**I** was grading my Master projects this morning and came upon this graph:

which compares the variability of an importance-sampling estimator versus its self-normalised alternative… This is an interesting case in that self-normalisation does considerably degrade the quality of the approximation in that setting. In other cases, self-normalisation may bring a clear improvement. (This reminded me of a recent email from David Einstein complaining about imprecisions in the importance section of ** Monte Carlo Statistical methods **, incl. the fact that self-normalisation was not truly addressing the infinite variance issue. His criticism is appropriate, we should rewrite this section towards more precise statements…)

**M**aybe this is to be expected. Here is a similar comparison for finite and infinite variance cases:

compar=function(df,N){ y=matrix(rt(df=df,n=N*100),nrow=100) t=sqrt(abs(y))*dcauchy(y)/dt(y,df=df) w=dcauchy(y)/dt(y,df=df) tone=t(apply(t,1,cumsum)/(1:N)) wone=t(apply(t,1,cumsum)/apply(w,1,cumsum)) dim(tone) ttwo=apply(tone,2,max) wtwo=apply(wone,2,max) three=apply(tone,2,min) whree=apply(wone,2,min) plot(apply(tone,2,mean),col="white",ylim=c(min(three),max(ttwo))) if (diff(range(tone[,100]))<diff(range(wone[,100]))){ polygon(c(1:N,N:1),c(whree,rev(wtwo)),col="chocolate") polygon(c(1:N,N:1),c(three,rev(ttwo)),col="wheat")} else{ polygon(c(1:N,N:1),c(three,rev(ttwo)),col="chocolate") polygon(c(1:N,N:1),c(whree,rev(wtwo)),col="wheat")} }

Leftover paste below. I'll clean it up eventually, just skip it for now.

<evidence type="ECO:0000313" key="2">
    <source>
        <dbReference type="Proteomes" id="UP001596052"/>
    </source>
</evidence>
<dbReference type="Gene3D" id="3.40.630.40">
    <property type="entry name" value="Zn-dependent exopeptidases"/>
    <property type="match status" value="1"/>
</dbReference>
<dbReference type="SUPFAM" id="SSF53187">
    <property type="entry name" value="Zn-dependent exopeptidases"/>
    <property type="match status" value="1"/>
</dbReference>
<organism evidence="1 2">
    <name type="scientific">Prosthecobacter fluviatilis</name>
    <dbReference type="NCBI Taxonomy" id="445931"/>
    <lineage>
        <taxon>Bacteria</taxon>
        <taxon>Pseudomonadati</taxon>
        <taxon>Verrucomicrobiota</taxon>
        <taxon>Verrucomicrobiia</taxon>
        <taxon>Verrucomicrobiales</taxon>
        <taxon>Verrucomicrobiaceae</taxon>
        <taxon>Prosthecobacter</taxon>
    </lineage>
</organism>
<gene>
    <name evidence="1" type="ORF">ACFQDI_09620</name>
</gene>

**T**he outcome is shown above, with an increased variability in the finite variance case* (df=.5, left)* and a (meaningful?) decrease in the infinite variance case *(df=2.5, right)*.